If the first thing that comes to mind when start-up entrepreneurs s are mentioned is young Tel Avivians, the kind that lived and breathed technology even before they were drafted to the Israel Defense Forces (IDF), and who dreamed of an exit on their post-IDF travels to the Far East, get ready for a different kind of story.
Yitzik Krombi and Racheli Ganot, two haredi (ultra-Orthodox) high-tech entrepreneurs from Bnei Brak, launched their haredi high-tech incubator this week. “I already have a start-up, and Racheli has a chip-development company,” says Krombi. A few years ago, we founded the haredi high-tech forum together, out of an understanding that what will lead to growth today, the integration in the market and the establishment of companies that will employ haredim, is just to help them establish start-ups. In the last two years, we opened courses, and mentorship programs, with the help of the Chief Scientist. We lobbied, we passed regulations and support channels for start-ups, and now we established an incubator that will help start-ups that are already on their way.”
Jerusalem Venture Partners (JVP) is supporting the incubator. “When I started out a few years ago, I met Erel Margalit, and I told him about my ideas, and he was excited,” recalls Krombi. “Even now, the fund’s management encourages us, and pushes us forward.”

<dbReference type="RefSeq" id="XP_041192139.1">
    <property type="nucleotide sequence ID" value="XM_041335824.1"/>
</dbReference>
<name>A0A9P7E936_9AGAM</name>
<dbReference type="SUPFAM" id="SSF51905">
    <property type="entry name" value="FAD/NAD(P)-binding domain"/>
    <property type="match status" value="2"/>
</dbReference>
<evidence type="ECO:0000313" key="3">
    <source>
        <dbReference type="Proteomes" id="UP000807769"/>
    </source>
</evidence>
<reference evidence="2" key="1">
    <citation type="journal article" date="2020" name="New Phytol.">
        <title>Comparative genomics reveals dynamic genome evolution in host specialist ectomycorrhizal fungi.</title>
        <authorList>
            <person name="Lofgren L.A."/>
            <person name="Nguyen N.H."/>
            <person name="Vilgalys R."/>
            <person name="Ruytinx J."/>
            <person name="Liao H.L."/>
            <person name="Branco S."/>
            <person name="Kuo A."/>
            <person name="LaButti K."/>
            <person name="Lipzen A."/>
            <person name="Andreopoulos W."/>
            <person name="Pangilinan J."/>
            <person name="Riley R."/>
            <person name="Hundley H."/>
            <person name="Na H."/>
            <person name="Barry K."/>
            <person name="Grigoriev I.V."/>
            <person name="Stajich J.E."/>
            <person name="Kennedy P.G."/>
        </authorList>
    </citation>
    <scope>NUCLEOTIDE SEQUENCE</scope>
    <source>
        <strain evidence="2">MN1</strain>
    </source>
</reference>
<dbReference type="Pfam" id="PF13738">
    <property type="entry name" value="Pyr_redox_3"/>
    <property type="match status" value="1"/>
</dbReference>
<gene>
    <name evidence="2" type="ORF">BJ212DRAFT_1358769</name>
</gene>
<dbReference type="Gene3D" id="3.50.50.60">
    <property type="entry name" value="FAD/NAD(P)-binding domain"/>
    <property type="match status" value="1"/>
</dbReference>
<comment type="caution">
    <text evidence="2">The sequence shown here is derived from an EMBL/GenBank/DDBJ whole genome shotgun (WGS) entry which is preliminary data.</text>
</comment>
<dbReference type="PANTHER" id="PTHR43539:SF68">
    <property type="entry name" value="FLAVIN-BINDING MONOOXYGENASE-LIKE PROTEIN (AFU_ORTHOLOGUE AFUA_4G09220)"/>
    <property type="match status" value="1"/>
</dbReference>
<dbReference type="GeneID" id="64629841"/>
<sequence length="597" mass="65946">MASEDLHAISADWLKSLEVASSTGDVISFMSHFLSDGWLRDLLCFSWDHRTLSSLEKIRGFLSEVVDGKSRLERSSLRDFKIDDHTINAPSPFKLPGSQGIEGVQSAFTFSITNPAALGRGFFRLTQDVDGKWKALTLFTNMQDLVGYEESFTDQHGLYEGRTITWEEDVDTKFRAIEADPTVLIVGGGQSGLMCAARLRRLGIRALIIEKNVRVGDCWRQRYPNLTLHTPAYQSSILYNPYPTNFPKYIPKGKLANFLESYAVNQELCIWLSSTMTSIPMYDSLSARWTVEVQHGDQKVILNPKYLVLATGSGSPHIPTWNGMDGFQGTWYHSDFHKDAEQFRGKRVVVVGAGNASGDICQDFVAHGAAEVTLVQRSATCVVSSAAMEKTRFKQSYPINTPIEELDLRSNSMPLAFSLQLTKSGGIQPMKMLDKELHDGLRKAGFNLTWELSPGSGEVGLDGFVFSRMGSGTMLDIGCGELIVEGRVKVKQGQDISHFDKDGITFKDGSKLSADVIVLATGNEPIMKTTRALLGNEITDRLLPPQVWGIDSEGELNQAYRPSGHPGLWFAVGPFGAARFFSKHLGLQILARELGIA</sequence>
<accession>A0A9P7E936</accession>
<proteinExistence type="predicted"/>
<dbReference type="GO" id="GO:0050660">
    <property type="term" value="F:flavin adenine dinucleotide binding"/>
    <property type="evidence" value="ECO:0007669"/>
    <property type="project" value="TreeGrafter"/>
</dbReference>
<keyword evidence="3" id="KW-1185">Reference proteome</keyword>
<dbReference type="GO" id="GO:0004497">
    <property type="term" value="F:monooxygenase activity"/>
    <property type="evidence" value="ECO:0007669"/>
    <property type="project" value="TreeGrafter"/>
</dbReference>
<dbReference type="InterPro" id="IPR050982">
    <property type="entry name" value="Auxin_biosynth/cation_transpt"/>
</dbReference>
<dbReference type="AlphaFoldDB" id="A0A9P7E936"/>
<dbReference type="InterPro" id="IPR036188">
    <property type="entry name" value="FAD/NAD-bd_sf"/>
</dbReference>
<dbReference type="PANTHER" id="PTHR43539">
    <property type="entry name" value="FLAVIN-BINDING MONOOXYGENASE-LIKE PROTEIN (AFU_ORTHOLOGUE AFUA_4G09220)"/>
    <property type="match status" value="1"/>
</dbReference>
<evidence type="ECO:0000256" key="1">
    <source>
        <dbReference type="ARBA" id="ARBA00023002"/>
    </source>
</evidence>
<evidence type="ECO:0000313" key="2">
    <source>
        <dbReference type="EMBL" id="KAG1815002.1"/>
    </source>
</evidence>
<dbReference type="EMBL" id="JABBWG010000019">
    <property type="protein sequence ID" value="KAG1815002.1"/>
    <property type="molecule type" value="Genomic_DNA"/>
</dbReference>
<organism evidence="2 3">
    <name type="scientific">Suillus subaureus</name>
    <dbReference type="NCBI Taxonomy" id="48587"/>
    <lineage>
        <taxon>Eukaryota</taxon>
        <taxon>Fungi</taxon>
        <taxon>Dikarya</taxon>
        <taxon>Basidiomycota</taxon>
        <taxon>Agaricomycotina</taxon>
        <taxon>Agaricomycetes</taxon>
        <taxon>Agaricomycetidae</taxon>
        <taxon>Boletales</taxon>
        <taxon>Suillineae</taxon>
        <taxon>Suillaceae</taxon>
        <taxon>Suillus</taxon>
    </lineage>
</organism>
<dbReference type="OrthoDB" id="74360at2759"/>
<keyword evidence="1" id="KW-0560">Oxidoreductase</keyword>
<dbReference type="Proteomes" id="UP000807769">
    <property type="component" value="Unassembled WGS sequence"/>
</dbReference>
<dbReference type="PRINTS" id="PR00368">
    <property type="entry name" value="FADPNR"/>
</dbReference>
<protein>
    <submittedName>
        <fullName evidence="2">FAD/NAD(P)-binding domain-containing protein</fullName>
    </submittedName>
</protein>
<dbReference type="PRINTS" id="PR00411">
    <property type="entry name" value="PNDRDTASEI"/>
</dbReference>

The incubator model has a few stages: The seed phase, in which the participant receives weekly meetings for 2-3 months. The second, advanced stage, which is four-months long, each company will receive NIS 200,000-300,000 and will formulate its business model. And the main phase, the incubator itself, which lasts eighteen months to a year, and in which each company will receive NIS 2-3 million, and develop its product. The funding will come from various sources, including the Office of the Chief Scientist and private investors, and will become a fund in the near future.
Is there sufficient potential in the haredi sector?
Krombi: “Yes, and there is a tremendous need for assistance. When we established our companies, there was no such thing. It is not easy for a haredi person to take this step. He can’t go to events like a ‘Start-up Bar.’ He doesn’t have a supportive environment. That’s why we decided to build the necessary ecosystem.”
Ganot: “The existing plans are important as training for employment, but they don’t make a start-up succeed. In the entrepreneurship week, for example, we had an activity, but we understood that we needed to help them with investors, and with the Chief Scientist.”
How much awareness of technology is there in the haredi world?
Krombi: “In 2006, there were 400 haredi students in technology fields. This year there are already 8,000 who studied on haredi tracks. True, this population is less technologically oriented, but there are also those who are.”
Ganot: “It is actually a good fit for the haredi world. You can stay in Bnei Brak, and sell to the whole word. In my company, for example, there are many female, haredi employees from Bnei Brak. We do projects with companies like Sandisk and Intel - all without leaving Bnei Brak. In this line of work, the hours are particularly flexible, and it’s always possible to make up hours in the evening.”
And what about ideas for start-ups? This is not a population that lives it in the day-to-day…